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standing in his name in a bank, because it was there subject to his order, or
the order of his daughter ; nor does the delivery of the book of deposit consti-
tute a delivery of the money. Murry v. Cannon, 57.
4. As to gifts of chattels without delivery, see note to Ray v. Simmons, 705.
GOLD. Sec INSURANCE, 18.
GOVERNMENT, See ConstitUTIONAL LAW, 1, 38; CONTRACT, 16.
1. A government de facto, in firm possession of any country, is clothed
while it exists with the same rights as a government de jure. Phillip; v.
2. For certain purposes the states of the Union are regarded as foreign to
each other. Id.
3. The state of Virginia is de facto in possession of the county of Alexan-
dria, and her title has been undisputed since she resumed possession under the
Act of Congress of July 9th 1846. The United States has no power, there.
fore, to consider the legislation of Virginia in reference to the county of
Alexandria as void and of no effect. Id.
1. The obligation of one signing and sealing a guaranty, which it was in-
tended should be signed by him alone, is not impaired by the fact that the
guaranty concluded " in witness whereof we have hereunto set our hands and
affixed our seal. Mitchell'v. McCleary, 379.
2. If a guaranty is absolute, and not a mere offer to guarantee, notice of
its acceptance is not requireil to make the guarantor liable thereon. Id.
3. To constitute' a valid guaranty, there must be a sufficient consideration,
a delivery by the guarantor, an acceptance by the person to whom it is given,
a subsequent delivery of goods or other property under and in accordance with
its terms, and, if it is collateral, request of payment and notice of non-pay-
March v. Putney, 499.
4. Notice is not necessary when the undertaking is absolute. Id.
5. Where the person for whose benefit the guaranty is given becomes in-
solvent, so that no advantage can arise to the guarantor, notice is unneces-
GUARDIAN AND WARD.
1. A guardian may within a reasonable time be called to file and settle his
account, although he may have made a settlement with the ward on his ar-
rival at age. Marr's Appeal, 312.
2. Where there was a settlement with the ward, and a release to the guar-
dian after she came of age, and on the joint application of the ward and her
guardian, a decree made discharging the guardian, the decrec could not be
vacated without proof of some specific act of fraud in obtaining it, or of some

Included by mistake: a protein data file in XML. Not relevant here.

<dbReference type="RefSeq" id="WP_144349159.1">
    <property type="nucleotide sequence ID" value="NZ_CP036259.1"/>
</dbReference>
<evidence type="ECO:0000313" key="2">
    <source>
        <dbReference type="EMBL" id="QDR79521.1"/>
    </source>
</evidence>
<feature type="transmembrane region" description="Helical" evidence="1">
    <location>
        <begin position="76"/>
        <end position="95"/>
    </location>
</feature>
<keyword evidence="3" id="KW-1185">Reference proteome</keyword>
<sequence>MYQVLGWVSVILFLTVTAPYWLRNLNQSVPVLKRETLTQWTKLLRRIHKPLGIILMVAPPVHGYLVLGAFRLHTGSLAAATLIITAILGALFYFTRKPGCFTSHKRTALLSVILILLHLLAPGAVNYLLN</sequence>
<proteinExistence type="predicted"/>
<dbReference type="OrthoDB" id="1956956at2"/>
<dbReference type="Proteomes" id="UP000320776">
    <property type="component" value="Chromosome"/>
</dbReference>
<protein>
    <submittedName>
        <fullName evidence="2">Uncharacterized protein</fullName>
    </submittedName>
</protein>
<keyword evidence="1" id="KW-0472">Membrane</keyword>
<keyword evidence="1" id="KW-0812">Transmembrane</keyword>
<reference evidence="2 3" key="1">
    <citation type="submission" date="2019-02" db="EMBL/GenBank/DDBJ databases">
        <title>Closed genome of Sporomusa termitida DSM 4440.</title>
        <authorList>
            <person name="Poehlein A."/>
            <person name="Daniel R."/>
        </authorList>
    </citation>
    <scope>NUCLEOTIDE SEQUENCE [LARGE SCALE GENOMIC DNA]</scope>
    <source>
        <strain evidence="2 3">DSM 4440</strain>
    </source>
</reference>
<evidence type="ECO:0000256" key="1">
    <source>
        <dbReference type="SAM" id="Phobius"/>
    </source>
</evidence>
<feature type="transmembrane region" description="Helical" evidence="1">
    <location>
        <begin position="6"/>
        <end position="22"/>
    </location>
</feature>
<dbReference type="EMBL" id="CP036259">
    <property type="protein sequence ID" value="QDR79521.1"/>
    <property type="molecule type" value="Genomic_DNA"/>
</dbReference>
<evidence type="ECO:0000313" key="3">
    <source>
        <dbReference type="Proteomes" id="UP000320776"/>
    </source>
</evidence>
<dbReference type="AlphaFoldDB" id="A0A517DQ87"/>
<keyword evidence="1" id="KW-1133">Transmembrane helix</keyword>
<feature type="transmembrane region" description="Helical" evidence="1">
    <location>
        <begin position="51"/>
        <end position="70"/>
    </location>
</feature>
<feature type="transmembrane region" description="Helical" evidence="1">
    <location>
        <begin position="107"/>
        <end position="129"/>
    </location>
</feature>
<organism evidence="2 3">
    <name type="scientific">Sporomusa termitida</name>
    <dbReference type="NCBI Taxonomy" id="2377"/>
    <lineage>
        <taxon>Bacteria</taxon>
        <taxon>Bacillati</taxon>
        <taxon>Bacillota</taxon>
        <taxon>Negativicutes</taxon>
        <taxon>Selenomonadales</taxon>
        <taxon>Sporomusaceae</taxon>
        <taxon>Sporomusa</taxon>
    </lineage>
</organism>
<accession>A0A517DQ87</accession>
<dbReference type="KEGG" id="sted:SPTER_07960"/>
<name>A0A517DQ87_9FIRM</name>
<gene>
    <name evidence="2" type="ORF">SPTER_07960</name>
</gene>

injury occasioned by it.
HABEAS CORPUS. See Courts, 9, 10.
Ilabeas corpus is not the proper remedy where the relator has been convicted
and sentenced for a criminal offence; if errors have occurred in the proceed-
ings or sentence, a writ of error is the proper remedy. Ex parte Van Flagan,
HAWKERS AND PEDLERS.
1. The legislature under the police power might prohibit entirely the busi-
ness of hawking and peddling ; and the power to prohibit includes the power
to license. Morrill v. The State, 188.
2. Act of 1870 of Wisconsin construed. Id,
HEIR. Sce Conflict of Laws, 7.
HIGHWAY. See MUNICIPAL CORPORATION, 1, 3.
1. As to Act of April 28th 1870, of Pennsylvania. Sec City of Philadel-
phia's Appeal, 313.
2. In a bill for injunction, if the question is doubtful, it is decisive against
the injunction. Id.
3. No usage, however long continued, will justify an encroachment upon a
highway ; but such encroachment, to be remedied by injunction, must be
really an obstruction to the free use of the highway. City of Philadel-
pia’s Appeal, 313.
1. Under the law of Wisconsin only the actual home of the debtor is
exempt, and the absence which will not destroy the exemption is one for a
temporary purpose, with the certain intention of returning. Jarvis v. Moe,
2. A person cannot have two homes at the same time ; and such a removal
as gains a new home is an abandonment of the old. Id.
3. The presumption is that a person is at home where he is found living ;
but this presumption may be rebutted by showing his abode temporary, and
his home elsewhere. Id.
HUSBAND AND WIFE. See EVIDENCE, 10, 12 ; INSURANCE, 19-21 ; Lim-
ITATIONS, STATUTE OF, 5.
I. Marriage and Dworce.
1. Where an illicit connection has once existed, the presumption is that
the connection between the parties continued to be illicit, until that presump-
tion is overcome by distinct proof of marriage. Barnum v. Barnum et al.,
2. Marriage may be proved in civil cases, other than actions for seduction,
by reputation, declarations and conduct of the parties ; but where reputation